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Cell phones: I don't think I really buy Pew's argument that cell phones make only a small difference in polling. I mean, they're trying to keep themselves relevant, no? If cell phones really do skew the results, they'd be in trouble.

I know anecdotes don't really count, but I'm 33, live in DC, and only know one person in a circle of about 20 friends who has a landline at home. And none of us would answer a call on our cells if we didn't know the caller.

So I'm skeptical.

Matthew Mosk: Things are certainly changing fast, and while I don't see any reason to doubt the Pew study, I do think that while the effect may be small now, it may not be small for much longer.

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RE: Your Response to Atlanta: News organizations, politicians and political pundits are mesmerized with political polls, especially for contested elections. Reporters and pundits delight in reporting a "tight horserace" or abruptly changing poll results. However, political polls cannot predict future events reliably because they don't meet the prerequisites for valid statistical inference. Political poll results that indicate "a statistical dead heat" or "within the margin of error" can be misleading because most represent just a collection of disparate views of a few hundred individuals who are available and respond to questions - some of which are unartful. The fallacy of political polling could be seen if pollsters published their polling designs and error margin calculation methods for scrutiny.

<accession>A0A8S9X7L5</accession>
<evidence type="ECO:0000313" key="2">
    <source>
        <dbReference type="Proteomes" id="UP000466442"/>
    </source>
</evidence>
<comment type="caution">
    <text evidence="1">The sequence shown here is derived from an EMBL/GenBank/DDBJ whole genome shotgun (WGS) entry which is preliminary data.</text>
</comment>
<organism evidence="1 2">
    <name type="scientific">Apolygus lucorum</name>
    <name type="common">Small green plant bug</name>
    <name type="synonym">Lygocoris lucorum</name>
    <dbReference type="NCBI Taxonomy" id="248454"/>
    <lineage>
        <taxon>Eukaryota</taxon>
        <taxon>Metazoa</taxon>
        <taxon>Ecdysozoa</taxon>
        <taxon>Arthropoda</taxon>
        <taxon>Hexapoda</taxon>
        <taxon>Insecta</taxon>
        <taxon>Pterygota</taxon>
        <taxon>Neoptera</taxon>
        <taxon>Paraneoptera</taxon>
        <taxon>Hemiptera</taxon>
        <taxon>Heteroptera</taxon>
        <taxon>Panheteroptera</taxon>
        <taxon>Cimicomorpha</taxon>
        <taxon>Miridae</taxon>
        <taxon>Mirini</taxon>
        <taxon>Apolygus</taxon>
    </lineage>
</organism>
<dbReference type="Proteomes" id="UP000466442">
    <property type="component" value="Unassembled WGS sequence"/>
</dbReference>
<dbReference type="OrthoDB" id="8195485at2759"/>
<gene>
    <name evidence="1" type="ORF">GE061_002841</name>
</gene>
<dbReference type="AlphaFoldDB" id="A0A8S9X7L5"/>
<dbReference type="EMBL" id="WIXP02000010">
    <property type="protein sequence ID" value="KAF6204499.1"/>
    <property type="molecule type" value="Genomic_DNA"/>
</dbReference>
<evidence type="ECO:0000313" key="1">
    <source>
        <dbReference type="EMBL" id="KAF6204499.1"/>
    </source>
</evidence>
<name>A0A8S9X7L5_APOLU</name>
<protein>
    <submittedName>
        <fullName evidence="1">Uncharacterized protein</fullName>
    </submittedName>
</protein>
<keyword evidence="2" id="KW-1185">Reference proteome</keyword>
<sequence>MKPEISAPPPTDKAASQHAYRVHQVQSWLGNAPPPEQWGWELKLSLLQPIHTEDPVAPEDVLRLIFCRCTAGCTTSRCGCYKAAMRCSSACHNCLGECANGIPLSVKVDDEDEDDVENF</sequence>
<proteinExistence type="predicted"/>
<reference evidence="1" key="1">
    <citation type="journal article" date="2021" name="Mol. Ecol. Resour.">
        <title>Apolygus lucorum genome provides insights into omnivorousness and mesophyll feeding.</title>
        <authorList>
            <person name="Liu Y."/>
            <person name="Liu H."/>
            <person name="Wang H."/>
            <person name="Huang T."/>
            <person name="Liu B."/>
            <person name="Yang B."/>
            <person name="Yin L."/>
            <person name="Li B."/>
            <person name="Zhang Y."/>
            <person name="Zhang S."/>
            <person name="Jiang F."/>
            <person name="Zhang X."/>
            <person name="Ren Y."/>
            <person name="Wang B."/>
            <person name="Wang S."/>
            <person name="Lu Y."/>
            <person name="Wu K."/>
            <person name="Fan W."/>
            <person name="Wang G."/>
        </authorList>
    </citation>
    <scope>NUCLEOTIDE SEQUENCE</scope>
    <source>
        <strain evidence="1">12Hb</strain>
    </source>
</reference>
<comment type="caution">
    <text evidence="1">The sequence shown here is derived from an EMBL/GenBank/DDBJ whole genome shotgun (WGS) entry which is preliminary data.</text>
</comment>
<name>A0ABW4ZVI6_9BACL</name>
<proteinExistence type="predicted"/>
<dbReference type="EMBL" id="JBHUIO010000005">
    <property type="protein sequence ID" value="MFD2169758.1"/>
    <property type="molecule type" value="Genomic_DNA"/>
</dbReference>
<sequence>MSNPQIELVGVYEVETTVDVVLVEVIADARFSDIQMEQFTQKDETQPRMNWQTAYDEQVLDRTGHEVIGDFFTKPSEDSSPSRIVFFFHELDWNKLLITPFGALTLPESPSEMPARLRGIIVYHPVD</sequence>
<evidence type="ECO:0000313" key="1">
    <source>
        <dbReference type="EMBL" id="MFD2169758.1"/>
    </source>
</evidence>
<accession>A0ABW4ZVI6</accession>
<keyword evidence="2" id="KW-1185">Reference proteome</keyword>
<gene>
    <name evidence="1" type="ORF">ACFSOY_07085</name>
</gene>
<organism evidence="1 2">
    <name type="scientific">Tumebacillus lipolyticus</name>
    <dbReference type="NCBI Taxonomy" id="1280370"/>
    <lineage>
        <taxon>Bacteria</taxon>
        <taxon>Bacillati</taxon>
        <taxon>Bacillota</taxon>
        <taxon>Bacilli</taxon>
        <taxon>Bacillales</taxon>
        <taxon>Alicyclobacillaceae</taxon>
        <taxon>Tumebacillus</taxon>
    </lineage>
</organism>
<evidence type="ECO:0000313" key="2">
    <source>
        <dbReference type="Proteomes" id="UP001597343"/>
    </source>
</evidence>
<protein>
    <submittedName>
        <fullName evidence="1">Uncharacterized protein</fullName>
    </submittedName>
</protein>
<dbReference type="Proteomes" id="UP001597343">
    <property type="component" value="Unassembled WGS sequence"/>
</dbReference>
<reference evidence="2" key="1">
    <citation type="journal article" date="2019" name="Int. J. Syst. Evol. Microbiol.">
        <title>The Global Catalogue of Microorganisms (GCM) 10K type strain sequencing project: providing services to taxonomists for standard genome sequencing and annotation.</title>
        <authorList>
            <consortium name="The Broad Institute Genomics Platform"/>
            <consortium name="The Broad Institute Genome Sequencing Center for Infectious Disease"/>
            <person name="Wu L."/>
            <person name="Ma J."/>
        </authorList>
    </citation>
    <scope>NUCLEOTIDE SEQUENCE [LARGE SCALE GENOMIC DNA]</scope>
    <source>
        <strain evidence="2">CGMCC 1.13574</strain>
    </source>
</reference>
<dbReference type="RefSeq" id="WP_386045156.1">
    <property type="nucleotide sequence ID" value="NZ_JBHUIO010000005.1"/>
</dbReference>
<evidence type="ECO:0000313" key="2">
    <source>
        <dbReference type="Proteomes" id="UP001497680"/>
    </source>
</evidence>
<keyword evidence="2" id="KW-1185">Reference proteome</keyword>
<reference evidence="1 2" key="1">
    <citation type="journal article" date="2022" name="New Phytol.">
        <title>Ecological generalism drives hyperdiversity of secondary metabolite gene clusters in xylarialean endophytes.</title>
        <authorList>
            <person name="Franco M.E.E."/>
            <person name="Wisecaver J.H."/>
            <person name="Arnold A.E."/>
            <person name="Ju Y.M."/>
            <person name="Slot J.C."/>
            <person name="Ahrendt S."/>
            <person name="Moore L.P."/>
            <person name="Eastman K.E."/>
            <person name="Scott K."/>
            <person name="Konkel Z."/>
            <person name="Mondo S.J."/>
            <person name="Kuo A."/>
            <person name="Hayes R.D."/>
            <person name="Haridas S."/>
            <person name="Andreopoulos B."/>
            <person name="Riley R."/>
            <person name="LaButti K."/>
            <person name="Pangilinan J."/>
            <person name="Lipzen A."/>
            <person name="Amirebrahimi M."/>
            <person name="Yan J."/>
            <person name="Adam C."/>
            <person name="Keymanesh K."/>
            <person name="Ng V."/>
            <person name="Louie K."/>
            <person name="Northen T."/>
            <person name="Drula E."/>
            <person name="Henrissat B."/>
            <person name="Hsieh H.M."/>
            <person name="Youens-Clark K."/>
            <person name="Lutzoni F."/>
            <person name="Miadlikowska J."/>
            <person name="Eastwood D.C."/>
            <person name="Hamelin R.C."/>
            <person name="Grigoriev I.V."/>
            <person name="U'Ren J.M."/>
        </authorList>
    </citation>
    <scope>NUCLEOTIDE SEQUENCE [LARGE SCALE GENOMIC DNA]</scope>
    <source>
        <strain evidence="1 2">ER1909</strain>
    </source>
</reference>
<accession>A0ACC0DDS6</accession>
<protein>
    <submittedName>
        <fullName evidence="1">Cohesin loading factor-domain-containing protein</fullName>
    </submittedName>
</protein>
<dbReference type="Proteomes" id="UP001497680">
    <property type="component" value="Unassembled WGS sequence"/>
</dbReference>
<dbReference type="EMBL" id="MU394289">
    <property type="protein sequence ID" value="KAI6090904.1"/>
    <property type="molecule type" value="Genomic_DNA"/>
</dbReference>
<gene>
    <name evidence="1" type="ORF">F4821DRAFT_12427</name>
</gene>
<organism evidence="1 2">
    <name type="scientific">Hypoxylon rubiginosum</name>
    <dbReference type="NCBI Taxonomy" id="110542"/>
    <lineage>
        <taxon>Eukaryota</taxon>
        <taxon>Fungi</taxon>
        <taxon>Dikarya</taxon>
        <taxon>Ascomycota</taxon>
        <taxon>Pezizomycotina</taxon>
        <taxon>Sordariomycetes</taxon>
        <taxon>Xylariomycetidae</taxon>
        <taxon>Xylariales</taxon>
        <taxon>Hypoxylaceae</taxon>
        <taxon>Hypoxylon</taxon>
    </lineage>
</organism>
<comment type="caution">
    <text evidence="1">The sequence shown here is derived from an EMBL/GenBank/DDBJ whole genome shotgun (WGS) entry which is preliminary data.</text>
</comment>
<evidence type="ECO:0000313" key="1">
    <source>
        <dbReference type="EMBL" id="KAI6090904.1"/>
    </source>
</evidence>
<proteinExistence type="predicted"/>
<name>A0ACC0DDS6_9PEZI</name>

News organizations and political parties spend millions on political polling. Yet voter turn-out often is the decisive factor in elections. Other than producing dazzling graphics, is it a case of the blind following the blind or that there's nothing better to do with political contributions and news organization budgets?

Matthew Mosk: Whew! That's an interesting way of framing it, RE. In the spirit of the chat, I will respectfully disagree with you. I think polling is one of many important ways for both campaigns and those who cover them to gauge how the public is responding to the politics of the moment. I think responsible publications will use them to take a pulse, but not to try and predict where an election will wind up. Other thoughts?

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Re: Inflating Tires...: Again, this was taken out of context. Obama merely said that inflating tires can improve gas milege and it can:

Keeping Your Car In Shape

This is from a government web site!

Matthew Mosk: More information about tires! (thank goodness)

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Boston: I know the conventional wisdom is that when you insult Obama, you get tons of negative feedback from the [add gratuitously insulting name for Obama supporters here].